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U.S. Fed announces further cut in monthly bond purchases

English.news.cn   2014-07-31 04:58:34

WASHINGTON, July 30 (Xinhua) -- The U.S. Federal Reserve announced on Wednesday that it will continue to trim its monthly bond purchase program by 10 billion U.S. dollars to 25 billion dollars since August, staying on track to end the program later this year.

It marked the Fed's sixth consecutive cut of its monthly stimulus program, as the central bank saw the economic activity was gaining momentum in recent months after unexpectedly shrinking in the first quarter.

"Information received since the Federal Open Market Committee met in June indicates that growth in economic activity rebounded in the second quarter," the Fed said in a statement released after a two-day meeting of the committee, the Fed's chief body for monetary policy.

The central bank said "labor market conditions improved," with the unemployment rate "declining further" to 6.1 percent in June, the lowest level since September 2008.

The central bank also noted household spending "appears to be rising modestly" and business fixed investment "is advancing," while the recovery in the housing sector "remains slow."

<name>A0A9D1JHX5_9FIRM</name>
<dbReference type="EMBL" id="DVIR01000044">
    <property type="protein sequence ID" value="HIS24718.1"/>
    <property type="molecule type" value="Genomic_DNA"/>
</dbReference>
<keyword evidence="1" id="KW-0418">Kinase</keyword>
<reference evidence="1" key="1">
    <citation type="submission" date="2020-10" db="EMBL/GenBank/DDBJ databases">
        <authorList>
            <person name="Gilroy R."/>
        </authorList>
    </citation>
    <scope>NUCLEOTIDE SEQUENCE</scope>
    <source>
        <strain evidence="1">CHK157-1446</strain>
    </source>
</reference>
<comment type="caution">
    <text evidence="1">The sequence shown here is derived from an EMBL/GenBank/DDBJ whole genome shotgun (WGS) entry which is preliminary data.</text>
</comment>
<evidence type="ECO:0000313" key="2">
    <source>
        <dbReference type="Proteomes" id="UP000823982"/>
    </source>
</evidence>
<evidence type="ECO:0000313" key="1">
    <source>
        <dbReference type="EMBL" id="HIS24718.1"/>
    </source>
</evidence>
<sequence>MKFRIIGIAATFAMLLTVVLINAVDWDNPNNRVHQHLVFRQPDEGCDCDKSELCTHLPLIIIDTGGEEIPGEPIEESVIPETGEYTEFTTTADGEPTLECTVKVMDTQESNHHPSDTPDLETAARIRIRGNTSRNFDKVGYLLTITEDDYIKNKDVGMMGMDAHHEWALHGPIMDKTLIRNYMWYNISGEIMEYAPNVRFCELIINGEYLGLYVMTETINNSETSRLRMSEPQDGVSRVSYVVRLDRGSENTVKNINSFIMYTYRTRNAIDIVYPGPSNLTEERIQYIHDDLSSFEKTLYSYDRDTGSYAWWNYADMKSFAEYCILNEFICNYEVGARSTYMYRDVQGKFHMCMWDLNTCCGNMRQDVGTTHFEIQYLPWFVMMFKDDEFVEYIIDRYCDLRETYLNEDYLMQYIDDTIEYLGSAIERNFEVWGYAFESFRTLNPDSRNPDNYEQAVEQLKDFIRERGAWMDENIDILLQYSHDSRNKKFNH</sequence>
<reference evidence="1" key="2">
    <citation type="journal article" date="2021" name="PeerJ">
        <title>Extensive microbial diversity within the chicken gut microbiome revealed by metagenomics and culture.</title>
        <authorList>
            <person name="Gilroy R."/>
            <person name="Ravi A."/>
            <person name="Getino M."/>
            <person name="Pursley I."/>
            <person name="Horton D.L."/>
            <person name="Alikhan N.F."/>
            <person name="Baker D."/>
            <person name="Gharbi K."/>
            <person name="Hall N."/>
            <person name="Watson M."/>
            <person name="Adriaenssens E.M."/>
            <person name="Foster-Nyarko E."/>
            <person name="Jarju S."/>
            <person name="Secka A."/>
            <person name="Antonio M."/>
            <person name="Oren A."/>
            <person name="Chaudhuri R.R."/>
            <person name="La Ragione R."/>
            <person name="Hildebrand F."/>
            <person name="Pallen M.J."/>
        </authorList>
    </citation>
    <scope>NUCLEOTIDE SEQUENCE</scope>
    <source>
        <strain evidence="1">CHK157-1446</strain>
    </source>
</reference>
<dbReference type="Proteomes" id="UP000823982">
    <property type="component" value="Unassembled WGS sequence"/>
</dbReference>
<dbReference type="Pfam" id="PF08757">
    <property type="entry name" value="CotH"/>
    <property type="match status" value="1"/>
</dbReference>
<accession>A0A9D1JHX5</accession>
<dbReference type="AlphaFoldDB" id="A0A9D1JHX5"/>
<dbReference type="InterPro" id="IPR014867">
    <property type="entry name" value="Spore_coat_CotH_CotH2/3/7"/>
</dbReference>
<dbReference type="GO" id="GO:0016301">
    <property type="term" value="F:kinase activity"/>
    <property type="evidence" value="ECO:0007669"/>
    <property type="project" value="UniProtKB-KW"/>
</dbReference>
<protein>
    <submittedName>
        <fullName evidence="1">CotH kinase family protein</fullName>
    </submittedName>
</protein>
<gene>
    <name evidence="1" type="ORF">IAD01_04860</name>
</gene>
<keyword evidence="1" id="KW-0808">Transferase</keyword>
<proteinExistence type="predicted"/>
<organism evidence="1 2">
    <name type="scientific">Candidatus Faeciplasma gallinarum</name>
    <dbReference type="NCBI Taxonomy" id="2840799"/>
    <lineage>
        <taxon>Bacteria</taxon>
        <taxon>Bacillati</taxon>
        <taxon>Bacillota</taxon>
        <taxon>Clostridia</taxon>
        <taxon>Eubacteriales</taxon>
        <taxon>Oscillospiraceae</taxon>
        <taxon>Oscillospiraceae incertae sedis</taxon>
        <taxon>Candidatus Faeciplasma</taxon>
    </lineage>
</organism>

The Commerce Department reported Wednesday that the U.S. economy grew at an annual rate of 4.0 percent in the second quarter after contracting 2.1 percent in the first three months this year. That confirmed the Fed's view that the world's largest economy would strongly bounce back after the severe winter weather ended.

The Fed has stuck to its plan to taper its asset purchase program by 10 billion dollars every policy meeting this year. It is on track to end the program in October if the U.S. economy progresses as expected, according to minutes of the Fed's last monetary policy meeting.

In the Wednesday statement, the Fed reiterated that it will be appropriate to keep its benchmark short-term interest rate near zero for "a considerable time" after the asset purchase program ends.

But Charles Plosser, president of the Federal Reserve Bank of Philadelphia, dissented, arguing that this guidance on interest rates does not reflect the "considerable economic progress" that has been made toward the central bank's goals, according to the statement.

Fed Chair Janet Yellen said last month that the timing of first interest rate increase would depend on the progress of the economy and how policymakers assess it, based on a variety of indicators. Most market participants predict the Fed will wait until mid-2015 to start raising interest rates.

Editor: An
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